A strong genetic footprint of the re‐introduction history of Alpine ibex (Capra ibex ibex)

@article{Biebach2009ASG,
  title={A strong genetic footprint of the re‐introduction history of Alpine ibex (Capra ibex ibex)},
  author={Iris Biebach and Lukas F. Keller},
  journal={Molecular Ecology},
  year={2009},
  volume={18}
}
A population’s neutral genetic variation is a composite of its size, degree of isolation and demographic history. Bottlenecks and founder events increase genetic drift, leading to the loss of genetic variation and increased genetic differentiation among populations. Gene flow has the opposite effects. Thus, gene flow can override the genetic patterns caused by founder events. Using 37 microsatellite loci, we investigated the effects of serial bottlenecks on genetic variation and differentiation… 
Population genomics of the Alpine ibex (Capra ibex)
This thesis examined if signals of selection are present in the bottlenecked and reintroduced populations of the Alpine ibex (Capra ibex). By utilizing single nucleotide polymorphism (SNP) data, I
Temporal Variation in the Genetic Composition of an Endangered Marsupial Reflects Reintroduction History
TLDR
It is shown that interbreeding between individuals from different source populations lowered the genetic relatedness among the offspring, but this was short-lived, and the importance of sourcing founders from multiple locations in conservation breeding programs to avoid inbreeding and maximize allelic diversity is highlighted.
High genetic diversity in the remnant island population of hihi and the genetic consequences of re‐introduction
TLDR
Interestingly, this species has very high levels of extra‐pair paternity which may reduce reproductive variance by allowing social and floater males to reproduce a life history trait that together with a large remnant population size may help maintain higher levels of genetic diversity than expected.
Genetics of a reintroduced swift fox population highlights the need for integrated conservation between neighbouring countries
The genetic consequences of reintroductions are rarely considered after releases cease, but long‐term viability depends on linked demography and genetic health. Reintroductions of swift foxes Vulpes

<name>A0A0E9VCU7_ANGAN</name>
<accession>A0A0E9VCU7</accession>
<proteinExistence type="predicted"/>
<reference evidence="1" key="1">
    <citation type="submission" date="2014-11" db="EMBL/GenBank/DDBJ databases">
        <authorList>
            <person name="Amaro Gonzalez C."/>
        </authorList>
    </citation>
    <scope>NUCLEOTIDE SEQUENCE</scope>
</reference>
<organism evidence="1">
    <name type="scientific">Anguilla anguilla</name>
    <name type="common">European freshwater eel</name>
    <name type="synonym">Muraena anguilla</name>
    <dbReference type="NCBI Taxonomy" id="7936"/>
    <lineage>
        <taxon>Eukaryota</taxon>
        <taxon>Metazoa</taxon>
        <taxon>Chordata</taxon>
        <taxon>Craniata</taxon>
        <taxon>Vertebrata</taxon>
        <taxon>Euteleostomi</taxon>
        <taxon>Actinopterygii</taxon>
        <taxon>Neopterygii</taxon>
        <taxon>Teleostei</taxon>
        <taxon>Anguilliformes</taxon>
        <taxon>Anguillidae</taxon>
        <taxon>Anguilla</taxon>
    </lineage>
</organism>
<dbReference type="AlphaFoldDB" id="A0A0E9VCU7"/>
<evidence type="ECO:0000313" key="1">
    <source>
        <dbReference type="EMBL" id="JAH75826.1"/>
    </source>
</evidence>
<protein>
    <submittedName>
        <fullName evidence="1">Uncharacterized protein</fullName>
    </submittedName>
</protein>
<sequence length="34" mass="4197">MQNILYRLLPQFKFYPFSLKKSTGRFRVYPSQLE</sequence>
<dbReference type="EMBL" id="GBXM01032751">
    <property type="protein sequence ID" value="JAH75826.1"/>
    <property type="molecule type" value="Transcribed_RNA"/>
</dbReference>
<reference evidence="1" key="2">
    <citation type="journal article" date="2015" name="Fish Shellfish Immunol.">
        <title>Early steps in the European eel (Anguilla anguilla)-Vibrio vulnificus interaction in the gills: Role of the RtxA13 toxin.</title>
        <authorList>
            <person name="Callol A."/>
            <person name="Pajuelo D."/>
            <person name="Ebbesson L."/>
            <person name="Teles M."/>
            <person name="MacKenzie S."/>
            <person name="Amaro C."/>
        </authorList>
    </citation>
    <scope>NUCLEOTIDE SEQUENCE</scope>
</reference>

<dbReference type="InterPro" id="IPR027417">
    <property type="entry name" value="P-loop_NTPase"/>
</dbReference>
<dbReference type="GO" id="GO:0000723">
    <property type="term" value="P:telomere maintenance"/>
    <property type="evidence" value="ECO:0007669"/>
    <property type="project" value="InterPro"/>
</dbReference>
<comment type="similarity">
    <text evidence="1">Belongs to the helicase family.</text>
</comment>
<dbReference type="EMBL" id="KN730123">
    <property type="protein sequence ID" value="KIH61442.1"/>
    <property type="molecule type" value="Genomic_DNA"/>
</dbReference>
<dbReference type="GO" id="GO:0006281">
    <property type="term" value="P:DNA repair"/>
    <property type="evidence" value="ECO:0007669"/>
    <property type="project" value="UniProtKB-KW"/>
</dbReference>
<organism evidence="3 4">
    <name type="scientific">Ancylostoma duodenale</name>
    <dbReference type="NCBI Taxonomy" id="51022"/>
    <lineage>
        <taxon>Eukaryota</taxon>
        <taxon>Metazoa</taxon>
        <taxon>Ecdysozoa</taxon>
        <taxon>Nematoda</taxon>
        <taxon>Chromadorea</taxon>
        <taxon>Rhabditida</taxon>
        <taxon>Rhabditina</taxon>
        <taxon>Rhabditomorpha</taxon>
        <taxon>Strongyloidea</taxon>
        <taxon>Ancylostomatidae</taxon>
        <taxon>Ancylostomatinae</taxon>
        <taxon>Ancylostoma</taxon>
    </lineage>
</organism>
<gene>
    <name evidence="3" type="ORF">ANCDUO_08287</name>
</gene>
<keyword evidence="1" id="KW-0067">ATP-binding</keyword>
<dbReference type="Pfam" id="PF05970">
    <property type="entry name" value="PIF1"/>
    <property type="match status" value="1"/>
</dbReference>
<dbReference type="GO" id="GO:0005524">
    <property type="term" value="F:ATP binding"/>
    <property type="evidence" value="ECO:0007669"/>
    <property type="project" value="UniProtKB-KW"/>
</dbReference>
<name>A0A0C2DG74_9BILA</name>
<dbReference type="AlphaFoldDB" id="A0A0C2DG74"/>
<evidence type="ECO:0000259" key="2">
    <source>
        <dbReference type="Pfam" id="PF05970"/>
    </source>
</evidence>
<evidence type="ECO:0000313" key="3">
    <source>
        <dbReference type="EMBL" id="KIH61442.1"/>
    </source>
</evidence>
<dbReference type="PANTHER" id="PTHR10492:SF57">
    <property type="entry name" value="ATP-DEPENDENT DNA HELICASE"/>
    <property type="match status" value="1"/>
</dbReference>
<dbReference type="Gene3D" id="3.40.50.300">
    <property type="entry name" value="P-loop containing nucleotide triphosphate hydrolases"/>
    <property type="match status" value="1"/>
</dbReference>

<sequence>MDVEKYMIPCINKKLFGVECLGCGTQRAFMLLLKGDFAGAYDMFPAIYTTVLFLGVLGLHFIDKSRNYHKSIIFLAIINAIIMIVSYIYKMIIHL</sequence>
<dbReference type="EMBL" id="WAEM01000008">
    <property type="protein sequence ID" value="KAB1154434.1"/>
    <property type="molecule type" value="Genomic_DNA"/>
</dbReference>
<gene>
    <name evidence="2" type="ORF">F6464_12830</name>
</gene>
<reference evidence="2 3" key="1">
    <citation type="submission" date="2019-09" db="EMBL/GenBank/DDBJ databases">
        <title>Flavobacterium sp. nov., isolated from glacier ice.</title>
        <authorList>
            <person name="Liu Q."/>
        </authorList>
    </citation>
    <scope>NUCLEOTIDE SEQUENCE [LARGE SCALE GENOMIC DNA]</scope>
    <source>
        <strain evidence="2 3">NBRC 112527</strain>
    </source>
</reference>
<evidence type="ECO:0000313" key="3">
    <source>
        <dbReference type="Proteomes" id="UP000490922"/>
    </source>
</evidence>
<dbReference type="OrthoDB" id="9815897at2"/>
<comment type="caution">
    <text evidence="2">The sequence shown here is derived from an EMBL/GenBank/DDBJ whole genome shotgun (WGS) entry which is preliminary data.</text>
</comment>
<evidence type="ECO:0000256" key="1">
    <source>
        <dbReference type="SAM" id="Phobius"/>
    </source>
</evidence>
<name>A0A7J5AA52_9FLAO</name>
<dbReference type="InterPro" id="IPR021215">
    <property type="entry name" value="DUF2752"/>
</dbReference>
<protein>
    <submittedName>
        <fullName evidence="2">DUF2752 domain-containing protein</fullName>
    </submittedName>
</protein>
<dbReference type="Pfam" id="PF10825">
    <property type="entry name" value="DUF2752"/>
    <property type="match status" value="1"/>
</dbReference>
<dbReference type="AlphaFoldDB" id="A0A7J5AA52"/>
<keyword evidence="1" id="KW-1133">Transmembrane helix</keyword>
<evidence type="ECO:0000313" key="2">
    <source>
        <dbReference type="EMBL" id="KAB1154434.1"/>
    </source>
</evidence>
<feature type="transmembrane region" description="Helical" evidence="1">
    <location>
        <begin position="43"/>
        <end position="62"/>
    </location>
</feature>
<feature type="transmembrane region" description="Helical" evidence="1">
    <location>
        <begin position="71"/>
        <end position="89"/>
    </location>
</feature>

The impact of translocations on neutral and functional genetic diversity within and among populations of the Seychelles warbler
TLDR
Comparing the impact of translocating different numbers of founders on both microsatellite and major histocompatibility complex diversity over a 23‐year period in the Seychelles warbler provides important insights into how to optimize the use of translocation as a conservation tool.
Molecular Analyses Reveal Unexpected Genetic Structure in Iberian Ibex Populations
TLDR
The genetic pattern identified in this study could be the result of strong genetic drift due to the severe genetic bottlenecks in the studied populations, caused in turn by the progressive destruction of natural habitat, disease epidemics and/or uncontrolled hunting.
Statistical inference on evolutionary processes in Alpine ibex (Capra ibex): mutation, migration and selection
TLDR
The fundamental processes of evolution – mutation, recombination, selection, gene flow and genetic drift – are reviewed, and an overview of Bayesian inference in statistical population genetics is given and a particular focus is devoted to approximate Bayesian computation (ABC) in chapter 2.
Absence of founder effect and evidence for adaptive divergence in a recently introduced insular population of white‐tailed deer (Odocoileus virginianus)
TLDR
A weak, albeit highly significant, genetic differentiation between the Anticosti Island population and its source population is revealed, which supports the absence of a strong founder effect due to the large number of founders followed by rapid population growth.